__FILE__ and __LINE__ in Racket

:: Racket, racket-cookbook

Many languages have a variable (or preprocessor macro) called __FILE__ or __file__ whose value is the pathname of the current source file. Likewise __LINE__ for the the source line number.

You probably need this less in Racket than you imagine. For example:

  • We wouldn’t test that __FILE__ ends in main.rkt; instead we’d use a main submodule (module+ main <your code here>).

  • To get a data file foo.dat located in the same directory as a source file we’d use (define-runtime-path foo.dat "foo.dat"). If we’re a package or executable this works regardless of where our files happen to get installed.

But if you really did need a __FILE__ in Racket, how would you do it?

Simply:

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(syntax-source #'here) ;full path to the source file, i.e. __FILE__
(syntax-line #'here)   ;line number, i.e. __LINE__

You could use #'0 or #'42 instead. The only important thing about #'here is that it’s a syntax object representing syntax from the current source file. The #' prefix is what matters; it’s reader shorthand for the syntax function. So #'here is read as (syntax here), which you could also use if you don’t mind typing a few more keys.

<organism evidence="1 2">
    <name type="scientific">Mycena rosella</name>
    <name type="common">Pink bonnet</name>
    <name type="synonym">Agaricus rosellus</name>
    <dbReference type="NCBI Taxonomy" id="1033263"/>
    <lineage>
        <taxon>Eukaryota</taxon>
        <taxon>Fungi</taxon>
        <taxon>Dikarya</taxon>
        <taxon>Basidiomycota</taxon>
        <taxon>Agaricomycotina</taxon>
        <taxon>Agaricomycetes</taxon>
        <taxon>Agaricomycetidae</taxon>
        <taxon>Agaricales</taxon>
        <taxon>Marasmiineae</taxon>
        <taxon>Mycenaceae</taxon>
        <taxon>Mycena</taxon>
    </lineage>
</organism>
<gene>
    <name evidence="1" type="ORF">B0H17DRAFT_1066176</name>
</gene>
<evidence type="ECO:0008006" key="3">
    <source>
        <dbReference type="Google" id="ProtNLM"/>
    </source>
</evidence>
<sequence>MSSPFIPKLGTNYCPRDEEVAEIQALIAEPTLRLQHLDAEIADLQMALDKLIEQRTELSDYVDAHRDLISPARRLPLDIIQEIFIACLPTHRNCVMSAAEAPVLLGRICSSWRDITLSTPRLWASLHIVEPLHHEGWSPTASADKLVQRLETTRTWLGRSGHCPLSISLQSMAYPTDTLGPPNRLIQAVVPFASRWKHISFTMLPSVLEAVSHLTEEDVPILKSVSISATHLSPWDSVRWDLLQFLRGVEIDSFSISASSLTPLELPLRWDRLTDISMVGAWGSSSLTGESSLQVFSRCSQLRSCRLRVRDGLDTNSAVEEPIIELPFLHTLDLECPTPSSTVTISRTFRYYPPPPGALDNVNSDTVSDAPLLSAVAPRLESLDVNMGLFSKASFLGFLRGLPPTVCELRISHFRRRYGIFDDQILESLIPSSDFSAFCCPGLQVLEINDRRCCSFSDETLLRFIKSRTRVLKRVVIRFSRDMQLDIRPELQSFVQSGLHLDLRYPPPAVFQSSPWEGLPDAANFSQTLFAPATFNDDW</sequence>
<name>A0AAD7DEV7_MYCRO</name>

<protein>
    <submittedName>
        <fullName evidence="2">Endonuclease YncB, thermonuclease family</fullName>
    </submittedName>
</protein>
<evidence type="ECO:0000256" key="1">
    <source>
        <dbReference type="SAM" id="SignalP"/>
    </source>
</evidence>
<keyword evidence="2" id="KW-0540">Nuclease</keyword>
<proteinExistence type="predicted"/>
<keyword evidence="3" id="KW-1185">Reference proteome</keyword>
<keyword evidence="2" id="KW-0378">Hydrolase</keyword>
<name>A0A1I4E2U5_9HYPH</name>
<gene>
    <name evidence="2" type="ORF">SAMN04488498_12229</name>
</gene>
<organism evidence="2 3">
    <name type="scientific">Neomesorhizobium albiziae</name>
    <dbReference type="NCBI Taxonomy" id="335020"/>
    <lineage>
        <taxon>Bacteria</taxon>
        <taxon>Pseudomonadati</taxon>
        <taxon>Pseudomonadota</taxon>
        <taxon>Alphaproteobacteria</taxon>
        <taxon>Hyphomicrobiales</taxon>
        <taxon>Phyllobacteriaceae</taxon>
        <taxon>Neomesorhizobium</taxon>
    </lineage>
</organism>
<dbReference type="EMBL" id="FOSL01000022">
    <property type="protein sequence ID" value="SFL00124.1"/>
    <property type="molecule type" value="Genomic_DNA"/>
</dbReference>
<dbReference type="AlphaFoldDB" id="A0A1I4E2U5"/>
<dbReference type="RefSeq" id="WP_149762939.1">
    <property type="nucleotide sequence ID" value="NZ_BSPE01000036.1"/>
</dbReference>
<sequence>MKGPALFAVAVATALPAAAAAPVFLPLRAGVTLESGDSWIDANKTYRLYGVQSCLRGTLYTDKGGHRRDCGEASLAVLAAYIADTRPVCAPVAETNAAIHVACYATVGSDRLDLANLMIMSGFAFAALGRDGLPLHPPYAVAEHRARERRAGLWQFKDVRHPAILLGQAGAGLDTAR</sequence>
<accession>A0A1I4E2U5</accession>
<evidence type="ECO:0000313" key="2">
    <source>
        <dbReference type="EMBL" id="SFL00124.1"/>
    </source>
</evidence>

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;; Same as above
(syntax-source (syntax here)) ;full path to the source file, i.e. __FILE__
(syntax-line (syntax here))   ;line number, i.e. __LINE__

In some Lisps, a macro works on a plain s-expression — the 0 or 42 or here or (+ 1 1). A syntax object in Racket contains the s-expression, and also information such as source location (line, column, position, span) and lexical scope.1

So in Racket, you simply need to make some syntax object in your source file, like #'here, and feed it to syntax object accessors like syntax-source and syntax-line.2


What if you want to write __FILE__ and __LINE__ like in other languages? You could define these as macros in a file, and require and use where desired:

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#lang racket/base

(provide __FILE__ __LINE__)

(require (for-syntax racket/base))

(define-syntax (__FILE__ stx)
  ;; `stx` comes from where the macro was invoked, so give _that_ to
  ;; `syntax-source`.
  (with-syntax ([file (syntax-source stx)])
    (syntax-case stx ()
      [_ #'file])))

(define-syntax (__LINE__ stx)
  ;; `stx` comes from where the macro was invoked, so give _that_ to
  ;; `syntax-line`.
  (with-syntax ([line (syntax-line stx)])
    (syntax-case stx ()
      [_ #'line])))

In this case, we care about the source file and line from where the macro was invoked — from where we typed __FILE__ or __LINE__. So we’re careful to give that input stx to source-file or source-line. (Whereas if we used some made-up syntax object literal like #'here, it would give us the source or line of #'here in the macro definition.)


It turns out that learning how to do a __FILE__ in Racket ends up being a gentle, practical introduction to syntax objects.

  1. For more about syntax objects see my Fear of Macros. Or if you’re coming to Racket from another Lisp, it might be quicker to read Eli Barzilay’s blog post

  2. You might be wondering, why isn’t there an error that no identifier named here is defined? Great question. A syntax object such as #'here a.k.a. (syntax here) is basically quoted data — like 'here a.k.a. (quote here). We’re not evaluating the syntax.